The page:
count of his plea, and a concurrent term of thirty-six months
imprisonment on the tax count of the Information to which he
had pled guilty. (Docket No. 08-443 at ECF No. 28).
Petitioner was also ordered to serve a three year term of
supervised release upon the completion of his custodial
sentence. (Id.). Following the issuance of
Petitioner's sentence, this Court directly informed
Petitioner that he had “14 days from . . . to [file] an
appeal of his sentence” and that, if he could not
afford the filing fee, he could “request that the Clerk
of the Court file [a] notice of appeal on [his]
behalf.” (See Document 2 attached to ECF No.
10 at 18). Petitioner did not appeal his sentence, nor did he
submit anything to the Court indicating that he wished to
appeal or wished for the Clerk to file a notice of appeal on
his behalf. (Docket No. 08-443 ECF Docket Sheet).
about February 23, 2017, however, Petitioner filed his
current motion to vacate sentence. (ECF No. 1). In his
motion, Petitioner contends that, after sentencing, he wished
to appeal his sentence, but was not visited by counsel
post-sentencing, and that counsel was therefore
constitutionally ineffective because he had not conferred
with him about a potential appeal. (Id.). Both
Petitioner's plea counsel, Paul B. Brickfield, and
Petitioner have submitted certifications addressing the
factual basis for Petitioner's claim, in large part
agreeing as to the course of events which occurred before,
during, and after sentencing. The following facts are drawn
from those certifications.
Petitioner and counsel agree that Mr. Brickfield (hereafter
“counsel”) began representing Petitioner in 2007,
and that counsel represented Petitioner both during plea
negotiations and during Petitioner's sentencing hearing
after his return from South Korea. (Document 1 attached to
ECF No. 10 at 3; ECF No. 11 at 16). Following
Petitioner's capture in Los Angeles, counsel met with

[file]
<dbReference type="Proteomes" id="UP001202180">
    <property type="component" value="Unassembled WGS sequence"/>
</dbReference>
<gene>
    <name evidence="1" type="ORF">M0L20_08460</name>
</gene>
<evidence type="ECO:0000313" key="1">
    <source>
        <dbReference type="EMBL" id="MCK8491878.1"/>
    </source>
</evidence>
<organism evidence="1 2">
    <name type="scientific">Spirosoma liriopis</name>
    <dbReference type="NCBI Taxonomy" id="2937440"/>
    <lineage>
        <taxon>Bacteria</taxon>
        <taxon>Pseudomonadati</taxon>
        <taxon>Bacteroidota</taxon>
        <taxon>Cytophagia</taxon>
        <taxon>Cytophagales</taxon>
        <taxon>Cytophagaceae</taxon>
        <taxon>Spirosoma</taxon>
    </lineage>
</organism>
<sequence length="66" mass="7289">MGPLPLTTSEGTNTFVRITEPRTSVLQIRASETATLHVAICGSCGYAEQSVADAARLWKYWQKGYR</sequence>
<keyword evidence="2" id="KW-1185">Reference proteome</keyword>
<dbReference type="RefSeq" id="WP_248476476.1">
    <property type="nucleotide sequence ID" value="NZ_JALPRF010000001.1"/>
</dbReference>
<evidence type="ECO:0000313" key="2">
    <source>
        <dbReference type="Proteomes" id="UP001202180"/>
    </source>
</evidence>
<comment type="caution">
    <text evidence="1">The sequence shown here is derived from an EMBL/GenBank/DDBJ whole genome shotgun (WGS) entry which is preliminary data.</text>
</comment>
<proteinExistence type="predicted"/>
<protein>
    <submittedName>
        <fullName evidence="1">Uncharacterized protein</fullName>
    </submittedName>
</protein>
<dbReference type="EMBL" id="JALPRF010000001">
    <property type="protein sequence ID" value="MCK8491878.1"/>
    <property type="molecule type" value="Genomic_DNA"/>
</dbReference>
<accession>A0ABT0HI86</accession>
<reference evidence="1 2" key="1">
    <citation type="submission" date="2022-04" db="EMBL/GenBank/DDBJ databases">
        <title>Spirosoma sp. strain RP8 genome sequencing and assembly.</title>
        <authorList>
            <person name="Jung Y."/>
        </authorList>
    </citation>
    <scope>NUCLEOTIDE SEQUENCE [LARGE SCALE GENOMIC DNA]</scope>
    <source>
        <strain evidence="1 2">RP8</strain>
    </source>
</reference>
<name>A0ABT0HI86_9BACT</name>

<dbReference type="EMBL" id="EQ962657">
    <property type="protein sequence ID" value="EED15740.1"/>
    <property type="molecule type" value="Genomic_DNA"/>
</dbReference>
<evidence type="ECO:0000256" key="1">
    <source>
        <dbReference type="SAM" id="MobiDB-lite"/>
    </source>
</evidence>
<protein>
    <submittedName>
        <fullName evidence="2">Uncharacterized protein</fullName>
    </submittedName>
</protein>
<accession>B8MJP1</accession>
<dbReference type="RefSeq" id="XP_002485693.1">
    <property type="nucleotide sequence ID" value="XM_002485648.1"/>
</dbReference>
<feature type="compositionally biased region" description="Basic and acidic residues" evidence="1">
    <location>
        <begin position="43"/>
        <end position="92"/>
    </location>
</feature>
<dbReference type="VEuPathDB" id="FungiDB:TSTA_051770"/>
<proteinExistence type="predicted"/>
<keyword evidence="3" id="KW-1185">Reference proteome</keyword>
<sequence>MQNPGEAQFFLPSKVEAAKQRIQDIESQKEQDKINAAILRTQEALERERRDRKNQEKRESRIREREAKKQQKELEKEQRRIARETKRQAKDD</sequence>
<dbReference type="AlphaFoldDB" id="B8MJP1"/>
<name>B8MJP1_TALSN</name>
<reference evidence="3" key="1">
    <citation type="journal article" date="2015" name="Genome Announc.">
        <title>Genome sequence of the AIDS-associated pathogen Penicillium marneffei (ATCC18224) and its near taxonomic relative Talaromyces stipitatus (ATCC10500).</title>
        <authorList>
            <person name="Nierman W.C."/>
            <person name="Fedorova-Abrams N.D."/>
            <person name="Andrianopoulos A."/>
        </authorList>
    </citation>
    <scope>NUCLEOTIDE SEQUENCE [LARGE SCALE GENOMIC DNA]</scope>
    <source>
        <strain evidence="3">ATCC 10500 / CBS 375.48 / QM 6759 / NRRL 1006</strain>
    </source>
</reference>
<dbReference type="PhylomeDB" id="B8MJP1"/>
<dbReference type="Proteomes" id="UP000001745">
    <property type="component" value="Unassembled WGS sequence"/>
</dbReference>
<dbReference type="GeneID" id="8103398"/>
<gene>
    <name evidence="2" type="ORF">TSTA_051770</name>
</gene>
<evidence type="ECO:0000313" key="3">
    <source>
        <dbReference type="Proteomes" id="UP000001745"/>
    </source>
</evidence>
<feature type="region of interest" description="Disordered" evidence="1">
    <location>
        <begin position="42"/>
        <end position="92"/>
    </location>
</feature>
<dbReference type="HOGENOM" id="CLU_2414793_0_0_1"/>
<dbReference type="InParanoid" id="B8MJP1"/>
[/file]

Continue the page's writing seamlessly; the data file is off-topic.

Petitioner three times at Essex County Jail. (Document 1
attached to ECF No. 10 at 3; ECF No. 11 at 16). Although
counsel states that he discussed with Petitioner his right to
appeal at that time, Petitioner “cannot recall any
advi[ce] on his appeal” but does recall discussing the
presentence report and sentencing issues. (Document 1
attached to ECF No. 10 at 3; ECF No. 11 at 16). Counsel
further states that they met again on the day of the
sentencing, and that, at that time, he advised Petitioner
that an appeal was unlikely to succeed if the Court rejected
his acceptance of responsibility argument. (Document 1
attached to ECF No. 10 at 4; ECF No. 11 at 16). Petitioner
recalls discussing the sentencing issues, but states that he
does not recall any discussion of appellate matters.
(Document 1 attached to ECF No. 10 at 4; ECF No. 11 at 16).
Petitioner's sentencing, Petitioner “asked
[counsel] if anything could be done and [counsel] told him
that in [his view] the District Court had not done or said
anything that would [support] a viable appeal. [Petitioner]
thanked [counsel] and said goodbye [and counsel] did not meet
with Petitioner in the holding facility after the
sentencing.” (Document 1 attached to ECF No. 10 at 4;
ECF No. 11 at 16-17). Petitioner does not directly dispute
this statement by counsel, but states that he only said
goodbye “as [he] was in shock after receiving [his]
sentence” and he was taken back to the holding area
“thinking [his] lawyer [would] be by shortly to
talk.” (ECF No. 11 at 16-17). Although Petitioner
stated in his initial petition that he had attempted to
contact counsel to request that an appeal be filed but was
unable to reach him (See Document No. 1 attached to
ECF No. 1 at 4), Petitioner in his reply certification agreed
with counsel's certification that “[Petitioner]
never called or wrote [counsel] after [sentencing] asking
about an appeal or telling [counsel] to file an appeal,
” despite the following events: counsel meeting with
Petitioner's father in July 2016 at which point no appeal
was discussed or requested; Petitioner's sending counsel
some paperwork to hold onto until Petitioner was transferred
to his final prison destination, without requesting an
appeal, which counsel then returned to him upon his arrival
in prison; Petitioner's sending counsel a request to have
certain personal items sent to him in August 2016, which
again failed to contain any mention of an appeal; and the
lack of any request for an appeal in any of the documents in
counsel's files for Petitioner's case. (Document 1
attached to ECF No. 10 at 5-6; ECF No. 11 at 17). Indeed,
counsel notes that the first time Petitioner mentioned an
appeal to him was the letter ...